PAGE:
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  1. 0fb2813 release 0.6.2+6 (#55) by Jacob MacDonald · 5 weeks ago master v0.6.2+6
  2. 81468ff fix for https://github.com/dart-lang/web-components/issues/54 (#53) by Vittorio Ballestra · 5 weeks ago
  3. ad9c739 update analyzer minimum version to 0.27.2 (#52) by Jacob MacDonald · 7 months ago v0.6.2+5
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Initialize Build Status

This package provides a common interface for initialization annotations on top level methods, classes, and libraries. The interface looks like this:

abstract class Initializer<T> {
  dynamic initialize(T target);
}

The initialize method will be called once for each annotation. The type T is determined by what was annotated. For libraries it will be a LibraryIdentifier representing that library, for a class it will be the Type representing that class, and for a top level method it will be the Function object representing that method.

If a future is returned from the initialize method, it will wait until the future completes before running the next initializer.

Usage

@initMethod

There is one initializer which comes with this package, @initMethod. Annotate any top level function with this and it will be invoked automatically. For example, the program below will print hello:

import 'package:initialize/initialize.dart';

@initMethod
printHello() => print('hello');

main() => run();

Running the initializers

In order to run all the initializers, you need to import package:initialize/initialize.dart and invoke the run method. This should typically be the first thing to happen in your main. That method returns a Future, so you should put the remainder of your program inside the chained then call.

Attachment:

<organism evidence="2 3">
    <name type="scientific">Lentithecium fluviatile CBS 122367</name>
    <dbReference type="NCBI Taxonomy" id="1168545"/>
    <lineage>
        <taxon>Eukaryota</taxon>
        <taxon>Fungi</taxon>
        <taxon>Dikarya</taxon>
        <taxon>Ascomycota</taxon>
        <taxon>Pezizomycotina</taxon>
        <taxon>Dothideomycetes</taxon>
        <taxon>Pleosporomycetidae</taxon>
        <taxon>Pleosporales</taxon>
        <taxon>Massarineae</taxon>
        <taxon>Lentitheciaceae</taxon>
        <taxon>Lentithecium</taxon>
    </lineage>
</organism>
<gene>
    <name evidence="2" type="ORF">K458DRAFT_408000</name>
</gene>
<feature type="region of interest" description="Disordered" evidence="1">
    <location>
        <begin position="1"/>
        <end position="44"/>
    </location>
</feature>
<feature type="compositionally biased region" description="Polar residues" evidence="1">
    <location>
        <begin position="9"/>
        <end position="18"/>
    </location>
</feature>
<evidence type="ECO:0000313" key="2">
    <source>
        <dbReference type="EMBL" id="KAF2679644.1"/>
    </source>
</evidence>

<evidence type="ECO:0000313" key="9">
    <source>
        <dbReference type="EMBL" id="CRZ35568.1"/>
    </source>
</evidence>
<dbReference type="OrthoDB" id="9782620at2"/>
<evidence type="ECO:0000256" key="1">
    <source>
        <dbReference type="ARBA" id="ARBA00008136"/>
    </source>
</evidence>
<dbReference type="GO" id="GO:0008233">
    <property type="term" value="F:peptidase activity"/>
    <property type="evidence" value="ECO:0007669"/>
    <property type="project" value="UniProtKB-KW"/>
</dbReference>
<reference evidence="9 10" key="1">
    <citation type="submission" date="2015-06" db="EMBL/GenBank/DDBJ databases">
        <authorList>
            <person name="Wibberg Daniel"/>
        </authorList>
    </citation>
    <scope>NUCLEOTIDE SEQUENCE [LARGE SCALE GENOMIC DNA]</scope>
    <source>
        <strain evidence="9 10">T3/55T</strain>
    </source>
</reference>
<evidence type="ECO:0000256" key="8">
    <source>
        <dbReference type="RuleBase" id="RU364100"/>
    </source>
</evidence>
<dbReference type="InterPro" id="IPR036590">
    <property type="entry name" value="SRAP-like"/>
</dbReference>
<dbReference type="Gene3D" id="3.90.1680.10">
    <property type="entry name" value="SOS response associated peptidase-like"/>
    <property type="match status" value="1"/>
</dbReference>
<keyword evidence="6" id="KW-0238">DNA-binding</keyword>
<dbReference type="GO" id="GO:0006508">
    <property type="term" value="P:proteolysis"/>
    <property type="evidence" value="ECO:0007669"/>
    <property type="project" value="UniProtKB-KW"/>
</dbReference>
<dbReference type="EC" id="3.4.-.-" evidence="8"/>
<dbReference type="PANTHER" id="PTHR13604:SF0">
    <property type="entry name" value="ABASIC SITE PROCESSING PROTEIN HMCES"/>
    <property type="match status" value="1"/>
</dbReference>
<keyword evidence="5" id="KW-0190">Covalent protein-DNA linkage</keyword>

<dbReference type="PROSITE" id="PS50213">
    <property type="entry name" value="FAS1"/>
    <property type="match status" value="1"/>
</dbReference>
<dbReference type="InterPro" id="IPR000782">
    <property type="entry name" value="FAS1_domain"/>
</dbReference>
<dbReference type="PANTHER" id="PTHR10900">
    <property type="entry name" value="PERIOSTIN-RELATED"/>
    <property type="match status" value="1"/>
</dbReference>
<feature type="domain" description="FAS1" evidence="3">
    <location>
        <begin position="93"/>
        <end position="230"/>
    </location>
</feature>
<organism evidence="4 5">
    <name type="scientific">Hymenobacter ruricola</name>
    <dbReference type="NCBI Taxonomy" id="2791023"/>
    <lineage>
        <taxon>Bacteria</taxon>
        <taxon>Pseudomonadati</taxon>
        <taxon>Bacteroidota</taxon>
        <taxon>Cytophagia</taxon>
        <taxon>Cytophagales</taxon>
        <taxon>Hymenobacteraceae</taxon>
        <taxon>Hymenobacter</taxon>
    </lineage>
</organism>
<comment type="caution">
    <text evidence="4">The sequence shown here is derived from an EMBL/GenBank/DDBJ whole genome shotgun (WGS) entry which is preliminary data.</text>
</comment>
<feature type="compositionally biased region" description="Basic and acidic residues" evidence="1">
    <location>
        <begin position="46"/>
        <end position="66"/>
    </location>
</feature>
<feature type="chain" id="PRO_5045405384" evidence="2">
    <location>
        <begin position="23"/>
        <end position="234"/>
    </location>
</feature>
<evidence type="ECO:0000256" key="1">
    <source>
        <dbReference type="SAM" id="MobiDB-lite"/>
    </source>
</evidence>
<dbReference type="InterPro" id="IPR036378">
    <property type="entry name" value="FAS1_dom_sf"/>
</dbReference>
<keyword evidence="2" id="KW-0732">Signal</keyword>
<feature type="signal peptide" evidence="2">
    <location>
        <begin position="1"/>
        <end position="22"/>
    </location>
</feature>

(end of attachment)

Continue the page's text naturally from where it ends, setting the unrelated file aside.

import 'package:initialize/initialize.dart';

main() {
  run().then((_) {
    print('hello world!');
  });
}

Transformer

During development a mirror based system is used to find and run the initializers, but for deployment there is a transformer which can replace that with a static list of initializers to be ran.

This will create a new entry point which bootstraps your existing app, this will have the same file name except .dart with be replaced with .initialize.dart. If you supply an html file to entry_points then it will bootstrap the dart script tag on that page and replace the src attribute to with the new bootstrap file.

Below is an example pubspec with the transformer:

name: my_app
dependencies:
  initialize: any
transformers:
- initialize:
    entry_points: web/index.html

Creating your own initializer

Lets look at a slightly simplified version of the @initMethod class:

class InitMethod implements Initializer<Function> {
  const InitMethod();

  @override
  initialize(Function method) => method();
}

You would now be able to add @InitMethod() in front of any function and it will be automatically invoked when the user calls run().

For classes which are stateless, you can usually just have a single const instance, and that is how the actual InitMethod implementation works. Simply add something like the following:

const initMethod = const InitMethod();

Now when people use the annotation, it just looks like @initMethod without any parenthesis, and its a bit more efficient since there is a single instance. You can also make your class private to force users into using the static instance.

Creating custom transformer plugins

It is possible to create a custom plugin for the initialize transformer which allows you to have full control over what happens to your annotations at compile time. Implement InitializerPlugin class and pass that in to the InitializeTransformer to make it take effect.

You will need to be familiar with the analyzer package in order to write these plugins, but they can be extremely powerful. See the DefaultInitializerPlugin in lib/build/initializer_plugin.dart as a reference. Chances are you may want to extend that class in order to get a lot of the default functionality.